Wednesday, June 23, 2004
FULL TEXT PAPER
Some Interesting History (of Merino Sheep)
by J.A.B Walker
This is part on an article written by J.A.B Walker at the request of the Sheep and Wool Department of the Pennsylvania Agricultural College, in order to preserve some of the historical facts of Fine Wool Sheep history that other wise not be preserved. The article appeared in the May 1926 issue of the American Sheep Breeder and Wool Grower in the Merino Department, the monthly column of the American and Delaine Merino Association, Gowdy Williamson Secretary.
My earliest recollection of the Fine Wool Sheep business in western Pennsylvania goes back to the early sixties (62-63). At the time almost every farm was stocked with Merinos – Saxons, they were called. They were small in size and produced a fleece weighing from 3 to 4 lbs of Brook washed wool of a xx or xxx (2 to 3) grade of quality for which there was a great demand by the eastern fine cloth manufacturers, some of them sending special agents or buyers from their mills in order to secure the choicest clips. A natural result of this way of buying was a rivalry among the wool growers in the production in the production of wool of the highest quality without much regard to the weight of fleece. The course of breeding necessary to develop this high quality of fleece tended to diminish some of the other qualities necessary in the profitable sheep, such as weight of carcass, constitution and form, and the Civil War caused a demand for wool of medium quality. As the market price of fine and medium was about the same, and an increase in the weight of fleece as a means of profitable production was desirable, a revolution in the mode of breeding at once took place and as the Merinos of Vermont and Connecticut had been preserved in their purity from the original Spanish importations, a means of increasing the weights of the fleeces of their flocks by crossing with Spanish Merino rams from Vermont to meet the demands of changed conditions at once suggested itself to the minds of the flockmasters of western Pennsylvania and eastern Ohio. The situation thus created caused by the desire was at once embraced by a class of Vermont speculators afterward known as “Yankee Sheep Pedlars”, who brought so called pure bred Spanish Merino rams and ewes and sold them to the Farmers at prices varying from $25 to $200 and over per head. These animals were undoubtedly of no material benefit to the flocks on which they were crossed the majority of them probably being from grade flocks, and were of little value in permanently improving the then existing flocks except in increasing the amount if oil or grease in the fleece and putting a number of wrinkles on the bodies of their offspring. Many of the sheep sold by these pedlars were lacking in constitution and hardiness and were short in staple and uneven in quality and so much oil was in their fleeces that on cold days in winter they would almost freeze, this excessive amount of oil rendering then incapable of withstanding the severity of our climate and resulting in their unpopularity.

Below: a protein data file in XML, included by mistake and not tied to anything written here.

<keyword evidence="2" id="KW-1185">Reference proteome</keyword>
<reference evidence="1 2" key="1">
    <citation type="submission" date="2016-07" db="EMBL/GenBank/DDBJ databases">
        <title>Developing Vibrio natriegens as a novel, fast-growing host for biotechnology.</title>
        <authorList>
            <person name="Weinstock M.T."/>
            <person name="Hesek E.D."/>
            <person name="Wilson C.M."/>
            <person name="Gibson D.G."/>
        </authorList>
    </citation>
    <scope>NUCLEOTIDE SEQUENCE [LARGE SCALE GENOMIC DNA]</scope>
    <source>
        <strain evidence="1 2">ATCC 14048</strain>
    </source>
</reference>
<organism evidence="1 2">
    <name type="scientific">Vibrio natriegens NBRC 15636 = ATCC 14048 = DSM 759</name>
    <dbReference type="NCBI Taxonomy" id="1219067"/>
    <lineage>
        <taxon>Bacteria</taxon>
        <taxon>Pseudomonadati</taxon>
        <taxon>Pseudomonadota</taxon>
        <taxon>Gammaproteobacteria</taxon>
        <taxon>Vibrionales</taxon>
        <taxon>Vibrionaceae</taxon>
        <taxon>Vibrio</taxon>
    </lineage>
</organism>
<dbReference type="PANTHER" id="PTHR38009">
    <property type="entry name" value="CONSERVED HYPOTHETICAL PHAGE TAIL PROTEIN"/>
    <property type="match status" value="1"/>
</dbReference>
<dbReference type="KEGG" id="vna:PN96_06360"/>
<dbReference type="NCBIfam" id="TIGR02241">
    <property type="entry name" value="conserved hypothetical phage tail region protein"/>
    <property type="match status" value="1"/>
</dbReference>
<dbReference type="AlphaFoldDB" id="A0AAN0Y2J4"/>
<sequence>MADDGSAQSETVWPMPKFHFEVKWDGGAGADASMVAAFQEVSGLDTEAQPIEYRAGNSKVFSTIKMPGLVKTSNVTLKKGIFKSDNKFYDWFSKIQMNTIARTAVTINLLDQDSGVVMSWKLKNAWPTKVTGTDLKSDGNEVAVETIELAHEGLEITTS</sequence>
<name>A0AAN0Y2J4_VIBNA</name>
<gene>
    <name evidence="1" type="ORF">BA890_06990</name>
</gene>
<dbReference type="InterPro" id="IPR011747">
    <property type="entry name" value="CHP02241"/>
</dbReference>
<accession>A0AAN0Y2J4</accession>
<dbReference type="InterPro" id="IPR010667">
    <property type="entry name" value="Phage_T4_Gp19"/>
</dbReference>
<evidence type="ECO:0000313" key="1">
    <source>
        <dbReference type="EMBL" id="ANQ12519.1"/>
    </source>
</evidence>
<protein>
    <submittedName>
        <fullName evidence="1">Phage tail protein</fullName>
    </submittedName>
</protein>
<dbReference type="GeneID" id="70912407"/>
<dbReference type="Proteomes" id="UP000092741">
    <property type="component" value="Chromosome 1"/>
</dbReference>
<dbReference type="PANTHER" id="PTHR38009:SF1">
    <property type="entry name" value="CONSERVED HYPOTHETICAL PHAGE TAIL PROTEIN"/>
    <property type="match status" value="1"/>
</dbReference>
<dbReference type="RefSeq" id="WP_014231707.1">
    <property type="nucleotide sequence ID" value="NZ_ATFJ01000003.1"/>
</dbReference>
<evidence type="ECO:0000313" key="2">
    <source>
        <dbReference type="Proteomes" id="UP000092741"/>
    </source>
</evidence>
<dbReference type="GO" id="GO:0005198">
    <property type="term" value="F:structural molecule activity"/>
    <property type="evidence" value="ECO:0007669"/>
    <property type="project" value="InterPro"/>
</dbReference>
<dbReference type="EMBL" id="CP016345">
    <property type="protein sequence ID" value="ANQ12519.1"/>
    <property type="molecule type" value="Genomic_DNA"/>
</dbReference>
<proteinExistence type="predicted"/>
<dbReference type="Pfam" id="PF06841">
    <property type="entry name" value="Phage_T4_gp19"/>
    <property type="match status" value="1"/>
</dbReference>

The high price of wool during the Civil War acted as a stimulus and caused the wool growers to seek the source from which rams could be obtained that when crossed in their flocks would increase the amount of PURE wool they could produce which at the time was the test of profit in wool growing. Brooked washed wool selling during the summer of 1864 for @1.00 per pound.
This was emphatically a GOLDEN AGE for the fine wool breeders and wool growers, wool selling for high prices, and resulted in the purchase in Vermont and Connecticut and from pure bred home flocks of rams and ewes on which were laid the foundation of pure bred flocks which subsequently attained great prominence…. The sheep were very popular and excelled in the per cent of pure wool in proportion to live weight – many of them clipping one pound of wool for four pounds of live weight and their fleeces in many instances being nearly as long and thick on the belly, legs, forehead, cheeks, etc as on the backs and sides. Their fleeces were even in style throughout (that is it was as fine and well crimped in what is usually the coarser parts as the in the main parts of the fleece) thus making it especially valuable to the manufacturer. In form these sheep were large, low, broad-backed, strong-boned – models of compactness and many of them almost perfect models of beauty for fine wooled sheep. The best specimens at the time to which I am writing were not nearly as much wrinkled as many of the Spanish Merinos were in later years when extreme weight of unwashed wool became an object sought for by many breeders, many of them only having wrinkles at the neck, tail, thigh and flank and being smooth on the sides except for one or two small ones just back of the front leg. Experience has since proven that the wrinkly monstrosities that for a few years were fashionable were not possesses of much merit from the great mass of wool growers. …….
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